Does Coordinated Presentation Help Credit Analysts Identify Firm Characteristics?
Robert J. Bloomfield
Cornell University - Samuel Curtis Johnson Graduate School of Management
Frank D. Hodge
University of Washington - Michael G. Foster School of Business
Patrick E. Hopkins
Kristina M. Rennekamp
University of Illinois at Urbana-Champaign - Department of Accountancy
July 26, 2010
Johnson School Research Paper Series No. 14-2011
We present 60 experienced credit analysts with financial information for two firms: one that mainly outsources production and one that does not. We find that analysts are better able to identify firm characteristics that make an outsourcer more creditworthy when those characteristics are presented in the same general section of a financial report; either on the face of the financial statements or in the footnotes. Such coordinated presentation reduces the cognitive load necessary for integrating the related information and forming a meaningful mental model of each firm. Our results suggest that if standard setters are going to require more detailed disclosures, coordinated presentation of related decision-useful information in the same section of a firm’s financial report may benefit users, regardless of whether the information is recognized on the face of the financial statements or disclosed in the notes. Supplemental analysis cautions standard setters, however, to consider whether requiring more detailed disclosures provides an incremental benefit over how firm’s disclose information today.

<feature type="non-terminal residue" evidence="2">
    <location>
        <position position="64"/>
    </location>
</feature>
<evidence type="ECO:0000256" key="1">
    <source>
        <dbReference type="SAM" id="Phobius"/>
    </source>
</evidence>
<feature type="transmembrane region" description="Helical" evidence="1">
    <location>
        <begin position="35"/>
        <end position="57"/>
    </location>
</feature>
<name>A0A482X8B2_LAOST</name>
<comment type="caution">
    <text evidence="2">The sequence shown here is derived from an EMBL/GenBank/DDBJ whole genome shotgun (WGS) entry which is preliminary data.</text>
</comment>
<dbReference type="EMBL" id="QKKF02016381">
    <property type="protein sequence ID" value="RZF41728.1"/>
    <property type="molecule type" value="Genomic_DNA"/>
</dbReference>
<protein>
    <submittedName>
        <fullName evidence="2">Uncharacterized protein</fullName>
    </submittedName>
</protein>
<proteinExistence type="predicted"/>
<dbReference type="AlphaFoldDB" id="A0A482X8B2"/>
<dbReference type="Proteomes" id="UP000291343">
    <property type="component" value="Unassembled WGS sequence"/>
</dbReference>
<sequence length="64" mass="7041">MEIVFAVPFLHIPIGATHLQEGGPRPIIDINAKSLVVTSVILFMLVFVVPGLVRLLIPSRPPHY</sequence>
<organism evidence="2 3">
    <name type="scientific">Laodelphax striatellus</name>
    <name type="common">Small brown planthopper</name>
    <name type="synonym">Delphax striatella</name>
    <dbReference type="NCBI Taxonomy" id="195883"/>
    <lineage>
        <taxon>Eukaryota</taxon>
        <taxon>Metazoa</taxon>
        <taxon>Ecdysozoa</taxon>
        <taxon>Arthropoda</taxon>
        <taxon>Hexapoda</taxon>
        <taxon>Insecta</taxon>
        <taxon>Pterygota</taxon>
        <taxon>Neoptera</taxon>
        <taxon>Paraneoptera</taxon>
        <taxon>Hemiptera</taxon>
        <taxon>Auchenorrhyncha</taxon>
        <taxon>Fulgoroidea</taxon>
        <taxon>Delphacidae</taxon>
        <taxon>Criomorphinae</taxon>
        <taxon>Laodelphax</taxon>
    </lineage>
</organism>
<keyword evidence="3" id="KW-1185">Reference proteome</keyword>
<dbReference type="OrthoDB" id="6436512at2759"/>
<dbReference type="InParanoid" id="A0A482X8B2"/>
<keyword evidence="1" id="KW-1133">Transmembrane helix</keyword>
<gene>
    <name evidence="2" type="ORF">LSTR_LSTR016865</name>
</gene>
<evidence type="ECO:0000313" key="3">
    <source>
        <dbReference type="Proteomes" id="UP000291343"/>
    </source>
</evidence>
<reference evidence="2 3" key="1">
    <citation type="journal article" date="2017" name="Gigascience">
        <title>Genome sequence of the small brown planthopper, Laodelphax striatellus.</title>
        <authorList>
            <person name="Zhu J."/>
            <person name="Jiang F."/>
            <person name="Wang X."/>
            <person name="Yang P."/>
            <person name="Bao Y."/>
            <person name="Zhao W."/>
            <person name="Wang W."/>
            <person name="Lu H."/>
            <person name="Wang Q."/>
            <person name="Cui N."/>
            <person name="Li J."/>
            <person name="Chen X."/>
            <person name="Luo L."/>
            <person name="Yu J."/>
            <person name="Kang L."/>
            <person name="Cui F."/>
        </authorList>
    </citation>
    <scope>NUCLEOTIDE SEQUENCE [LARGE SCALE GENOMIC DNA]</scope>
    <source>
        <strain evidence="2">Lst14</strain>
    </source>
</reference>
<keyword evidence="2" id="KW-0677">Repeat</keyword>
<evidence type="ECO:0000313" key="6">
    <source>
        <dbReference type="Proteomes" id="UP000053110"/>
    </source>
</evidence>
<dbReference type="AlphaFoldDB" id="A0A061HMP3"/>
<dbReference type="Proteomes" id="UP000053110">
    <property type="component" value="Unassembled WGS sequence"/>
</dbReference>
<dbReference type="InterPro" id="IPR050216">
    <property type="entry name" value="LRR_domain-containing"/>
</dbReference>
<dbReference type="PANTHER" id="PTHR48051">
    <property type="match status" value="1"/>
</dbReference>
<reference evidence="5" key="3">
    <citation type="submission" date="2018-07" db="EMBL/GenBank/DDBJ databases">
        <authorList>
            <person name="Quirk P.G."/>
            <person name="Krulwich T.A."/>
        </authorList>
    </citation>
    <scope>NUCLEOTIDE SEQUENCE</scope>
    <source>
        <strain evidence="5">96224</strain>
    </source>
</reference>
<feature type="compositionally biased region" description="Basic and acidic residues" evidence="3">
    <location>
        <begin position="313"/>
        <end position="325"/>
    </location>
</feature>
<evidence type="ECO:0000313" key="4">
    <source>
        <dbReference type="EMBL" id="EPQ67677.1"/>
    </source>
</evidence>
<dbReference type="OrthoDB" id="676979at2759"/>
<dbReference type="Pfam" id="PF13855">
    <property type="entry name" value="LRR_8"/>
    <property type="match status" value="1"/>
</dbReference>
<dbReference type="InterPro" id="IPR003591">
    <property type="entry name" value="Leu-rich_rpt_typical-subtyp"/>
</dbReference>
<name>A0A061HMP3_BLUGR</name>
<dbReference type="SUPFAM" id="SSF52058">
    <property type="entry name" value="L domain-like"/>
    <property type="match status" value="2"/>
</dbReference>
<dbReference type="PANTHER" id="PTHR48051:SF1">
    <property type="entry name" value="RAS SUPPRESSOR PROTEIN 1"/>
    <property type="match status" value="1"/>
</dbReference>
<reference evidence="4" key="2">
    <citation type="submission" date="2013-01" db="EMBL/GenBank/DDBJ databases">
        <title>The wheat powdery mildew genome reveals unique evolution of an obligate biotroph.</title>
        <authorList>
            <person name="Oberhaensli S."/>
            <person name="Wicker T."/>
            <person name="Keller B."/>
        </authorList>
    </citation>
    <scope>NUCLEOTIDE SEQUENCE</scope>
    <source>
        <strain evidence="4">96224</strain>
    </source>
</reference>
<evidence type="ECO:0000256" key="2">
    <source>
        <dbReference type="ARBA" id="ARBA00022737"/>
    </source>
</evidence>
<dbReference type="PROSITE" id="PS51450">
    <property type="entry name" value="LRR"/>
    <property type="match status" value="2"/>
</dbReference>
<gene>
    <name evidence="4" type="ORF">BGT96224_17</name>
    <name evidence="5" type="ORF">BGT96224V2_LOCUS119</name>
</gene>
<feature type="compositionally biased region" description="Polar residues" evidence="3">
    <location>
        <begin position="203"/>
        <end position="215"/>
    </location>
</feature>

Number of Pages in PDF File: 38
Keywords: Financial statement presentation, classification, disaggregation, transparency, proximity, experiment, standard setting
JEL Classification: C91, G12, G18, M41, M44working papers series
Date posted: July 29, 2010 ; Last revised: September 13, 2013
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